In the Shadows of Religious Experience: Hostility, Violence, Revenge
CFP - Society for the Phenomenology of Religious Experience, 2021 Conference (Online), Hosted by the University of Vienna, Department of Philosophy, and in association with the research grant "Revenge of the Sacred: Phenomenology and the Ends of Christianity in Europe" (FWF P-31919)
Recent advances in the study of religion successfully have demonstrated the positive, community-building potentials of religious experience in terms of its material/performative practices, psychological models of coping with pain/crisis, and embodied habits that help individuals establish more co-creative forms of reason in order to develop more grounded social imaginaries and epistemologies.
Without disregarding or disagreeing with the innumerable potential effects and benefits of having and creating religious experiences, in this conference we wish to focus more so on how the irrevocable ambivalence of religious experience simultaneously can lead it to bear its discontents and negative socialities, namely, in the forms of hostility, violence, and revenge. Although violence is not the necessary product of hostility, it always looms as a threat and is often motivated by various processes of enmification. And although revenge is not a necessary response to some preceding act of violence, individuals and groups quite often resort to it in order to appease aggrieved individuals and parties. Of course, this trifecta of hostility, violence, and revenge very often is invoked in political activities irrespective of religious traditions and engagements. Yet in all too many cases, this trifecta becomes even more pronounced due to the ways and means individuals and groups have, and choose to have, religious experiences and use religious narratives to justify violent responses.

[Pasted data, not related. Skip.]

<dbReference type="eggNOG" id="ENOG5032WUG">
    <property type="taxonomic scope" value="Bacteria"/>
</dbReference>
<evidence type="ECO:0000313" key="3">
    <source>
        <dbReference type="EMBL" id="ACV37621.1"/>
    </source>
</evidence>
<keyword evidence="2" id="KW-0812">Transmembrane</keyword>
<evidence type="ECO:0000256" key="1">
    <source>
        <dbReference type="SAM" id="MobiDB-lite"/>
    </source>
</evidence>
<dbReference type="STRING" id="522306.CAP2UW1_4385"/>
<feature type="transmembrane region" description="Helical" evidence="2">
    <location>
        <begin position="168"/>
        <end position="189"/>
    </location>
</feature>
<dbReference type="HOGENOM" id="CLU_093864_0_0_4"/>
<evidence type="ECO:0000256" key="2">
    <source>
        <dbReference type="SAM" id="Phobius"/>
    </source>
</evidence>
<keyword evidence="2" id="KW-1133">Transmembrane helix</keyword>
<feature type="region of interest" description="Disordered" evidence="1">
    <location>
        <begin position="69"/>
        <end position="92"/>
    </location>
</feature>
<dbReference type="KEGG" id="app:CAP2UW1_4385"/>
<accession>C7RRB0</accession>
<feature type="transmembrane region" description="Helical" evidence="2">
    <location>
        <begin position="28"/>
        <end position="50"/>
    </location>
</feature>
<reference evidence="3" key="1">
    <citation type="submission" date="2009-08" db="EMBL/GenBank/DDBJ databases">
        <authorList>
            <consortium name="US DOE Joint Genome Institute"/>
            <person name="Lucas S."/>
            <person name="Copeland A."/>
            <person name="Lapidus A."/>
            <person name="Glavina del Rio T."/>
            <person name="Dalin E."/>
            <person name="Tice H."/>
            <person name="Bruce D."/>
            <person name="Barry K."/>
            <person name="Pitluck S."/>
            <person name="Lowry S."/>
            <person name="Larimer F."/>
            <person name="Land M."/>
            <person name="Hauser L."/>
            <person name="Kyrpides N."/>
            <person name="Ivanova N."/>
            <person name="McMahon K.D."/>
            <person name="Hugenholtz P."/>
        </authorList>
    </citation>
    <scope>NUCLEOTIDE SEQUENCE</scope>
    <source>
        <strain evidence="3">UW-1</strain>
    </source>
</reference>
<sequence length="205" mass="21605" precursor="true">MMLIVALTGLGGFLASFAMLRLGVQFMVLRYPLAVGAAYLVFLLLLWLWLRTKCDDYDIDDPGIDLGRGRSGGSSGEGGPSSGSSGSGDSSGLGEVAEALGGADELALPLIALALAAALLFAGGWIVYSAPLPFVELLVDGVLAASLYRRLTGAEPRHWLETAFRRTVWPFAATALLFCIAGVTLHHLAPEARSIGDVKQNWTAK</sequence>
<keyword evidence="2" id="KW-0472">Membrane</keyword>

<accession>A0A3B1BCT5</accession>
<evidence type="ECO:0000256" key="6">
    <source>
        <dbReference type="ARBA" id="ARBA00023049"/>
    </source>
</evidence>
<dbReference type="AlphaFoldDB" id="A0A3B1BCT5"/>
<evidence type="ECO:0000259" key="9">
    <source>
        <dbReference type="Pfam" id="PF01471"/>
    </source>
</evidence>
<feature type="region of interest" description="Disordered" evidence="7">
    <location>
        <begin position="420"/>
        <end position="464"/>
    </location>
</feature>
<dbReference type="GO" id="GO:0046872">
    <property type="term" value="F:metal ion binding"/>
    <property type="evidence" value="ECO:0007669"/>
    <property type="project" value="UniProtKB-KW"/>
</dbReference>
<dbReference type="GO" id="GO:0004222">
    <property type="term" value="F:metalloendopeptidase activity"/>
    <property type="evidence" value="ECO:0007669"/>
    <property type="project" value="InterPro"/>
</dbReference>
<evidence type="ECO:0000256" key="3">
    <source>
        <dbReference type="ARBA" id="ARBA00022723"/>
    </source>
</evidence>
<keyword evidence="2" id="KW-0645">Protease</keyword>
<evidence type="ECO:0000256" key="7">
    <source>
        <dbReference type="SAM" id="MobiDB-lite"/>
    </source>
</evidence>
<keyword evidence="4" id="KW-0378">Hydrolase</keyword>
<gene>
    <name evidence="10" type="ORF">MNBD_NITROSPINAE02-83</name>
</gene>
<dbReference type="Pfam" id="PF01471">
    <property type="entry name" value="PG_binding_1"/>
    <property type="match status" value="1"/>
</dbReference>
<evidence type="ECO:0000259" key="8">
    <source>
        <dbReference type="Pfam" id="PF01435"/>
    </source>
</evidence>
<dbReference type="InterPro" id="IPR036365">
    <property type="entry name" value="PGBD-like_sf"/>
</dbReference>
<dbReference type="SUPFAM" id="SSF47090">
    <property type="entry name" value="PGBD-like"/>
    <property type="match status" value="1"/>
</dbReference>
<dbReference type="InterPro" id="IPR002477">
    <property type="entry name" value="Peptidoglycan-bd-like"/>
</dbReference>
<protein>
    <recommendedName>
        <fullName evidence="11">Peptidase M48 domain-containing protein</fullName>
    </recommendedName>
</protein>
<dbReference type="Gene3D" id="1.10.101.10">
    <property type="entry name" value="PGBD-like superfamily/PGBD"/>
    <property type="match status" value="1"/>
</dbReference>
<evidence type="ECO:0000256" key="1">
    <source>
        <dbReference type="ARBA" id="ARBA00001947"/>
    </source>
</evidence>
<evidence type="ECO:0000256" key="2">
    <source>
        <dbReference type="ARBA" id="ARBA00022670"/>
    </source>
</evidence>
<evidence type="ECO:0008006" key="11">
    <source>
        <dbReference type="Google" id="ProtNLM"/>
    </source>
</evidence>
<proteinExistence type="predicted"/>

Can we describe phenomenologically the core motivations for why hostility, violence, or revenge too frequently are preferred over peaceful interactions and phronetic engagements with others? Does a certain entitlement or perverse freedom arise from a sense of representing divine power, stemming from unconditional claims that are promoted “in the name of” a transcendent principle? To what degree does the dialectic between purity and compromise play a role in the will to act violently towards others who one deems to embody a “threat of disorder,” a stain of impurity, or are simply passed by indifferently? Could the clear-cut orders of “the sacred” and “the secular” possibly contribute to deepening an age-old dualism or desire for equilibrium through revenge? Further, if religious experience does not necessarily invite the irrational (or on the contrary, hyper-rational) responses of seeking the harm, injury, or “correction” of others, in what way do forms of religious experience contribute to the (re)production of negative socialities that revolve around imaginations of threat and disorder? What kind of responsibilities might the presence of a non or a-religious community or politic play in creating spaces of opposition and conflict?